I thought long and hard, and my husband said, ‘You love the deen and you love to write, so why don’t you combine those two, and write a book?’ I was like, ‘Oh my gosh! Yes! I could write a children’s book, and have them grow up to love Allah, not fear him, and not learn what we were all raised to learn that if you don’t do this, you’re going to hell.’ I wanted them to learn the exact opposite–what we’ve been teaching our children.

I came up with this idea that not many people actually know Allah (swt), and what confirmed my notion, is that, in one of my classes, the teacher said, ‘The fastest growing religion is actually not Islam anymore. It’s theism.’ What that is, it’s just a belief in a higher power. The reason people are leaving religions is because they don’t have a good understanding who Allah (swt) is. People are looking around at the things happening in the world, and are becoming angry and resentful. So, they’re rebelling by leaving the religion.

When I heard that, I thought of my children, and it broke my heart. I was like ‘Man, if people knew what I know about Allah, and how loving and merciful He is, they would never do this.’ I was writing my book, and I said, ‘I’m going to make it into a series about Allah (swt)­–about this girl discovering who He is through His beautiful attributes.’

I’m going to write a story based on an attribute in each book to get the message across that Allah loves you so much. Allah wants what’s good for you, and He doesn’t do harm for you. Whatever happens to you, is to just build up tawakkul and love for Allah (swt). So that’s really where it came from, Alhamdulillah.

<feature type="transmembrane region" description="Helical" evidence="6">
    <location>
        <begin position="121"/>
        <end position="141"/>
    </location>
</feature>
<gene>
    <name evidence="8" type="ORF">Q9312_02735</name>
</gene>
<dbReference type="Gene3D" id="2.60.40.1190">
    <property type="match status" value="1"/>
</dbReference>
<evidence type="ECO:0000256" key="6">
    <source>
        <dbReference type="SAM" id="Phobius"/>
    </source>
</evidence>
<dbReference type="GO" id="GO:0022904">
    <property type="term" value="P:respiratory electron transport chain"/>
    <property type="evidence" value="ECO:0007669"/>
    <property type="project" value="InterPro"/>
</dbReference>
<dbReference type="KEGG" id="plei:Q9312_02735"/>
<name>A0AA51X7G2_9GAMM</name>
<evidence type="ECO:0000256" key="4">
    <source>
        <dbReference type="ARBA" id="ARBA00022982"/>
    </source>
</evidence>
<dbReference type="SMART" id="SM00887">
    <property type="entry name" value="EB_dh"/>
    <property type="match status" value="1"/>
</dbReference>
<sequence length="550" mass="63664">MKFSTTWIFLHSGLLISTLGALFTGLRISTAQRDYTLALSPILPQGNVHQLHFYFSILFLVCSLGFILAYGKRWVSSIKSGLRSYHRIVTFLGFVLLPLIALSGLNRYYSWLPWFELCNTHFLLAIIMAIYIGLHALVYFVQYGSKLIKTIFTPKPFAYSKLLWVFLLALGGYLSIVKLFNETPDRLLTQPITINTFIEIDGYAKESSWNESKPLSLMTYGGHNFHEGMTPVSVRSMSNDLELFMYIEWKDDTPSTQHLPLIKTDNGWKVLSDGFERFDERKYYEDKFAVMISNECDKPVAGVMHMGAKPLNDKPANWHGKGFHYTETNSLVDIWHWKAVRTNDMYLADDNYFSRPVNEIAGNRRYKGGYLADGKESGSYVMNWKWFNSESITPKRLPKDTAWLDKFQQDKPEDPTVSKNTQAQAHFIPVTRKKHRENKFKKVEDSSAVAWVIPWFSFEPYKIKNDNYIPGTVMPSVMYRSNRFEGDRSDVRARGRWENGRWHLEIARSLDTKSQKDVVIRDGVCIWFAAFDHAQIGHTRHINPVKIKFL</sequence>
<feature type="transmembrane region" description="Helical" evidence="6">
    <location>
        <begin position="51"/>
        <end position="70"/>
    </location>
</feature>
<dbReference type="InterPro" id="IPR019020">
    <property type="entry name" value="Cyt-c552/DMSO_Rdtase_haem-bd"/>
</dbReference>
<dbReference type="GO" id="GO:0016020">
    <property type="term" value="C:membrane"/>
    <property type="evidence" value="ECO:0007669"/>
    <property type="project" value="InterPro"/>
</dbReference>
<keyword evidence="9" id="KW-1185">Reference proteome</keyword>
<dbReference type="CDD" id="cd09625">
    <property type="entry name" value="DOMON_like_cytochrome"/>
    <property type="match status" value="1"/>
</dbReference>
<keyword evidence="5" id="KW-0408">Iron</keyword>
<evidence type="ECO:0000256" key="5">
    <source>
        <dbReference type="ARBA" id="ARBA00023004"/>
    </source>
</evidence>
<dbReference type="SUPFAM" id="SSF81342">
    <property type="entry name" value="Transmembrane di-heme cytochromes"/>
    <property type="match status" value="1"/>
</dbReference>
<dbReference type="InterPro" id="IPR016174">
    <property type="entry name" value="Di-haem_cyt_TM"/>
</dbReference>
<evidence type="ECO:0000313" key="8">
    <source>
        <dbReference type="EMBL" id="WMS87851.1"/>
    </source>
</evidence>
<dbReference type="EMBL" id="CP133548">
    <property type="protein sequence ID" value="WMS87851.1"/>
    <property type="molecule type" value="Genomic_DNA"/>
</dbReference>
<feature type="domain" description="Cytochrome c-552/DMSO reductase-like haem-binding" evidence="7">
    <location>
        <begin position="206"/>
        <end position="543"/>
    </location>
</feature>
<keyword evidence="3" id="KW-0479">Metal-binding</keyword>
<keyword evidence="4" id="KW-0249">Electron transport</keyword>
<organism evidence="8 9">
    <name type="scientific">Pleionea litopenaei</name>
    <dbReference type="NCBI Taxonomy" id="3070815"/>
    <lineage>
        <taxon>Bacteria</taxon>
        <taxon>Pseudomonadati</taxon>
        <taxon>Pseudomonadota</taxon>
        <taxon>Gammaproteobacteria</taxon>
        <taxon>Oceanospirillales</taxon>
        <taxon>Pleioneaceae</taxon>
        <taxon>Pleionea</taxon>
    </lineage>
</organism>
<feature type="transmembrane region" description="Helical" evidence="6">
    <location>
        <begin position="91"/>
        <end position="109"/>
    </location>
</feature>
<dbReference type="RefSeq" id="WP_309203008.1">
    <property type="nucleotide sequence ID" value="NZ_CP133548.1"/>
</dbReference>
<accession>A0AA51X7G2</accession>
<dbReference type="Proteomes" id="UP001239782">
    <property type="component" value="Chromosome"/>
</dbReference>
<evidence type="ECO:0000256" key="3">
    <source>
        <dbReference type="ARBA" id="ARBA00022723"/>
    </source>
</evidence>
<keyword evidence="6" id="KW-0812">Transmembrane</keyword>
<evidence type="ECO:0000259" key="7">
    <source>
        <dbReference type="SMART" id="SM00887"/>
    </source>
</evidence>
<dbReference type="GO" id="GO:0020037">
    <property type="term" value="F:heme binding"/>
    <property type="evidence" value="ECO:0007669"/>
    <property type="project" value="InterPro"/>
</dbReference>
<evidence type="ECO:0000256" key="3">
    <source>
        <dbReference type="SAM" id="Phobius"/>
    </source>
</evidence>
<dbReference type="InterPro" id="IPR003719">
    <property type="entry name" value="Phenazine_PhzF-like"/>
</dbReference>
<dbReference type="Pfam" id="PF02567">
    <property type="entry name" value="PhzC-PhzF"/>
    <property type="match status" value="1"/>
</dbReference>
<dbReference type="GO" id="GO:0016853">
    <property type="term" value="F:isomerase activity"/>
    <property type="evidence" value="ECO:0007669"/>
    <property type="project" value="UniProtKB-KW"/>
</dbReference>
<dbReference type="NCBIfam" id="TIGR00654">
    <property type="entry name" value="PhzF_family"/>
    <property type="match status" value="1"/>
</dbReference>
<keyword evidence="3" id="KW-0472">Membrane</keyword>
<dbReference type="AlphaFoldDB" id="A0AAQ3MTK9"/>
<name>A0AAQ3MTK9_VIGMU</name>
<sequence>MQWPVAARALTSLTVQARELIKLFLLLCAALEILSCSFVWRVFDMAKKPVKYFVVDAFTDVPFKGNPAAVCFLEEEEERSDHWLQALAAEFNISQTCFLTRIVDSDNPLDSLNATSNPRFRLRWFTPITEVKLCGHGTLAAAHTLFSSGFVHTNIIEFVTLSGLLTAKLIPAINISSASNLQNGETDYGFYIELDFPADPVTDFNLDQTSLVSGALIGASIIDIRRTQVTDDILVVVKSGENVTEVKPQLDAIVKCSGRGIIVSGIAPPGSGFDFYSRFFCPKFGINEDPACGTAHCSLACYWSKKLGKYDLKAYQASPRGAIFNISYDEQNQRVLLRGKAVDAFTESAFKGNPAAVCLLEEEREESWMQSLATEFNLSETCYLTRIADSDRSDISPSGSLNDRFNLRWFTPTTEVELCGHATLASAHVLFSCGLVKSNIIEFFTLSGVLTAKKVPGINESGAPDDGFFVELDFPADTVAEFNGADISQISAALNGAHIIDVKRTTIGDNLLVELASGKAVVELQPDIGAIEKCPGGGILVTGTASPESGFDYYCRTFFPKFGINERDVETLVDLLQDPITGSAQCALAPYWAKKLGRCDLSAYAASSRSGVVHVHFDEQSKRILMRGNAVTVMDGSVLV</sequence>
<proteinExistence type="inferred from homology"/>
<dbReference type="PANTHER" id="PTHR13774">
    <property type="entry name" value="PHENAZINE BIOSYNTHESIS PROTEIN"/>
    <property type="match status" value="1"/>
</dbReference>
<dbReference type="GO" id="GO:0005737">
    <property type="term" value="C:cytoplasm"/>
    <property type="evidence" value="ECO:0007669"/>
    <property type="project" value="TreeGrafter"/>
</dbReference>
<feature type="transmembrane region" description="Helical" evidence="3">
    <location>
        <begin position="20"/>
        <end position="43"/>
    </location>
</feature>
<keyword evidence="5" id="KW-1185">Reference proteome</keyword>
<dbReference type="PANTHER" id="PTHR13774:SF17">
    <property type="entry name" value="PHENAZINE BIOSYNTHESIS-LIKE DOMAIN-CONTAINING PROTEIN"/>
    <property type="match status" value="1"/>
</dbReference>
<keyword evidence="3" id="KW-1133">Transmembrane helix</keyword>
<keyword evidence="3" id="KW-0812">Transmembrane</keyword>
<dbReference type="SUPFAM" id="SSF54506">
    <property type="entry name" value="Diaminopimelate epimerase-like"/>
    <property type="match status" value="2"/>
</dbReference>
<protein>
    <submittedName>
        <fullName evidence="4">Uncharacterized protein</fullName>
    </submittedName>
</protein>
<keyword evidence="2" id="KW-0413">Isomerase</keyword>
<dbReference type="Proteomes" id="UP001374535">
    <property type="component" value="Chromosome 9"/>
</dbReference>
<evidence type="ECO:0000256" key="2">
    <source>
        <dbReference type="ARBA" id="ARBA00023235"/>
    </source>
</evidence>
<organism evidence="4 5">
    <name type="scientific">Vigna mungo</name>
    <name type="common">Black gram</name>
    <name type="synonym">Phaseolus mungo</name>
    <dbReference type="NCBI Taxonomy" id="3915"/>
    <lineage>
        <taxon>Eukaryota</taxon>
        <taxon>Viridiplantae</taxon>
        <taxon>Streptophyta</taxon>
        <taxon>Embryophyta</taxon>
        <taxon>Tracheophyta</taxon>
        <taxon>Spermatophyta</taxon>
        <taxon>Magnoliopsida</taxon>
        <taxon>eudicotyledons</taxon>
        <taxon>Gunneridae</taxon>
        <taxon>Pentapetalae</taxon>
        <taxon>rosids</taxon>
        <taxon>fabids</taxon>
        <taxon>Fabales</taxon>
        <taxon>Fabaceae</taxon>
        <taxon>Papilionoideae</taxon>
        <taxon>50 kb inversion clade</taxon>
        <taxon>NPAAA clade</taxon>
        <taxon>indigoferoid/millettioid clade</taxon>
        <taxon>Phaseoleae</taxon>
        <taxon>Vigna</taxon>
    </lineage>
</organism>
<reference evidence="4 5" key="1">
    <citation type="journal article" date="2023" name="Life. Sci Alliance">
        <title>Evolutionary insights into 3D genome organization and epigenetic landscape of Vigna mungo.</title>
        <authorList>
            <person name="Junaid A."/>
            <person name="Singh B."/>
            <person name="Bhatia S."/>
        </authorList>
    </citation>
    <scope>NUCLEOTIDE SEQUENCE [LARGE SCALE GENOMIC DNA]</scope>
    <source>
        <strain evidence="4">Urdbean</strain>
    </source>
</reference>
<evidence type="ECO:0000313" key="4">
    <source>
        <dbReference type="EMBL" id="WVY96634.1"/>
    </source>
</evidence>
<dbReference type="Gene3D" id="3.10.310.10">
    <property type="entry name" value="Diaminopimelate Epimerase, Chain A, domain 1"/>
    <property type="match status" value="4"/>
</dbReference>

“we’re going to be held accountable for each and every single action that we do.”

That is such a great message to instill in our youth because they are the next generation, Inshallah, that can change the perception of Islam by showing its true beauty. But how can we balance between that love for and fear of Allah?

I want to grow the love first because my books are geared towards younger kids. When they grow up, they need to understand that there’s also a certain fear because it’ll deter you from making bad choices. At the end of the day, we have free will. Allah (swt) has all of the power in the world, and He took away from Himself the power of free will and choosing things for us. We’re in charge of our own actions.

So, the older they grow, Inshallah, I’m hoping they realize that He is the most loving, but He is also Al-Muntaqim. So, you better not grow up to be someone who oppresses people, or who steals, cheats, or lies, because we’re going to be held accountable for each and every single action that we do. We already have that fear and love for Allah in our natural disposition, so I wanted to nourish that before it gets corrupted by society.

I remember when I was younger, whenever my parents used to take us to Sunday Islamic school or teach us about Islam at home, my siblings and I would dread it because it felt like more schoolwork when all we wanted to do was play games and hangout with friends. So, how can we nourish that love for and knowledge of Islam in our children at a young age?

In Islam, we’re encouraged to play with our children from 0-7 years old, and then from 7-10, teach them Islam. Islam, Subhanallah, it’s so practical because Allah (swt) knows that kids at a young age, they’re not equipped to do paperwork, Sunday school, and homework all of the time. The Prophet (saw) encouraged us to play with them, and so now, more and more, you see them learn through play.